Can cybersecurity insurance protect consumers from attacks?
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As we move beyond the widespread acceptance and use of online banking and trading platforms and push further into an increasingly digital financial marketplace, consumers face new forms of risk—namely, cyber risk—that would have been unfathomable previously. When confronted with risks that could be financially devastating, consumers are driven to mitigate and insure against such perils. Has the time come to purchase insurance for financial cyber risks?

Rational consumers seek to prevent, minimize or avoid adverse financial outcomes by purchasing insurance to protect against actual and perceived risks they can’t easily afford. Insurance essentially serves as a risk management and wealth preservation tool. However, consumers realize that it doesn’t make sense to purchase insurance when the cost of coverage is so high that they will pay substantially more in premiums than expected losses. In other words, they decide that self-insuring is the more cost-effective alternative. 

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Individuals today are increasingly concerned about their online security but don’t have a clear understanding of the amorphous yet perilous risks they face. In response, new consumer-directed insurance products are being offered to guard against cyber attacks.

 

While such products are designed to insure against some of the risks and expenses arising from individually focused cyber attacks, they don’t necessarily mitigate a consumer’s nightmare scenario. That scenario goes beyond having personally identifiable information stolen from the IRS or Target to having your bank or brokerage account drained or otherwise wiped out by a malicious actor. And no insurance product exists today that safeguards individuals from that most catastrophic of cyber risks.

Insurance products require an actuarially sound basis for pricing policy coverage, yet insurance companies are finding it difficult, if not impossible, to quantify the precise likelihood and potential impact of a cyber attack on individual financial accounts. Given recent and past intrusions into the banking system, a threat clearly exists—whether through data or financial theft—but pricing the likelihood of that risk remains hugely challenging. One point of consolation, at least the financial sector has one of the most sophisticated network defenses of any sector.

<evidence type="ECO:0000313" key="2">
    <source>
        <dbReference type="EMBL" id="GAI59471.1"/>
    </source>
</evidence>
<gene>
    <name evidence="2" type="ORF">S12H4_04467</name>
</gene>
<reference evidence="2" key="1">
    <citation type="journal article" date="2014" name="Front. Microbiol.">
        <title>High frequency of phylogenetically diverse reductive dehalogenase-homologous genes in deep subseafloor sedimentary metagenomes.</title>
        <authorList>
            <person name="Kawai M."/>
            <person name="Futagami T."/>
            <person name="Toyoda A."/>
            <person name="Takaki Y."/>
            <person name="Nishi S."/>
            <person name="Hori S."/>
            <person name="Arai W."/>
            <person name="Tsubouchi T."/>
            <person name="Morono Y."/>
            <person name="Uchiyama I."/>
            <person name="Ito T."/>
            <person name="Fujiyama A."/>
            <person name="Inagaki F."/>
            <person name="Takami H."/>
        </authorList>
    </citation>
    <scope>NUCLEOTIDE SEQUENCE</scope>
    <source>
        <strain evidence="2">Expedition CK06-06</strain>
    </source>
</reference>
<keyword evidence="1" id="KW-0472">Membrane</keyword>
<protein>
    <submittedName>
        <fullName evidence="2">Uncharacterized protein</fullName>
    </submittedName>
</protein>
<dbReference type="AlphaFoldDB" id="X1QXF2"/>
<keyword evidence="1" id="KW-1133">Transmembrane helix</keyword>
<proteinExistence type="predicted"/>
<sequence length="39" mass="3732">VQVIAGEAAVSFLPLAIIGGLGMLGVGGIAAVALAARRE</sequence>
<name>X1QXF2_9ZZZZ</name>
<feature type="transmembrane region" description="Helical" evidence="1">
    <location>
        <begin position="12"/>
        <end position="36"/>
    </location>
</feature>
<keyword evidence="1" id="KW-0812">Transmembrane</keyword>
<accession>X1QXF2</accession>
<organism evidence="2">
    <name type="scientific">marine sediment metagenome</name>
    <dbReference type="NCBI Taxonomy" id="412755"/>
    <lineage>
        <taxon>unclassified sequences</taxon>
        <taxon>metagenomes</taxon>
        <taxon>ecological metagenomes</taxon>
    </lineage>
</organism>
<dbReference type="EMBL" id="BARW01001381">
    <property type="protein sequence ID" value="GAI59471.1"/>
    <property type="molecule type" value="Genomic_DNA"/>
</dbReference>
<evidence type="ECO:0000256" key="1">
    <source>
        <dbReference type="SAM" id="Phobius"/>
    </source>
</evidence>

Most consumers don’t fully understand the extent of their financial exposure if such a nightmare event were to occur. In the U.S., several entities chartered by Congress (e.g., FDIC, SIPC, NCUA) insure banking and brokerage accounts. But those organizations do not insure against theft or fraud at the institution. Instead, those situations are often covered through separate (private) insurance policies arranged by financial institutions.

In order to develop an efficient insurance marketplace, certain conditions will need to be met. The U.S. Department of Homeland Security (DHS) has in recent years explored this topic with private and public sector stakeholders, including insurance companies. Those companies cited several reasons for their limited offerings in this area, chief among them being a lack of actuarial data; aggregation concerns flowing from an unwillingness on the part of cyberattack victims to report incidents; and the unknowable nature of all potential cyber threat vectors. DHS suggested formation of an anonymized cyber incident data repository accompanied with advanced consequence analytics. Without such data and analytics, pricing cyber insurance will continue to be imprecise—and the market will be slow to develop, if at all.

MIT’s Internet Policy and Research Initiative and Center for International Studies held a series of workshops over the past two years with leading industry, academic, and government experts to identify deep weaknesses in critical systems, in how those systems are operated and in the devices that connect to them. The integrity of financial data topped the list of participants’ concerns. A dire warning from those workshops is that, given the digitization of accounts and back-up systems, “an attack that destroyed or corrupted the accounts of a major financial institution could wreak devastating economic havoc unless those accounts could be quickly and reliably reconstituted. A sophisticated network attack could lock-up this sector.”

The basics of insurance require a broad group of diverse policyholders to pool their loss risk with that of other policyholders, with an actuarially sound premium charged to all. Given the uncertainties around likelihood of loss, the insurance industry will be hard-pressed to develop a business model today that reflects those needs. While sufficient data may already exist to insure against cyber nuisances, the bigger challenge for the industry is to find ways to prevent, and perhaps even insure against, attacks on the financial sector and its institutions.

Douglas Criscitello is a senior lecturer and executive director of the MIT Golub Center for Finance and Policy at MIT Sloan School of Management.


The views expressed by contributors are their own and are not the views of The Hill.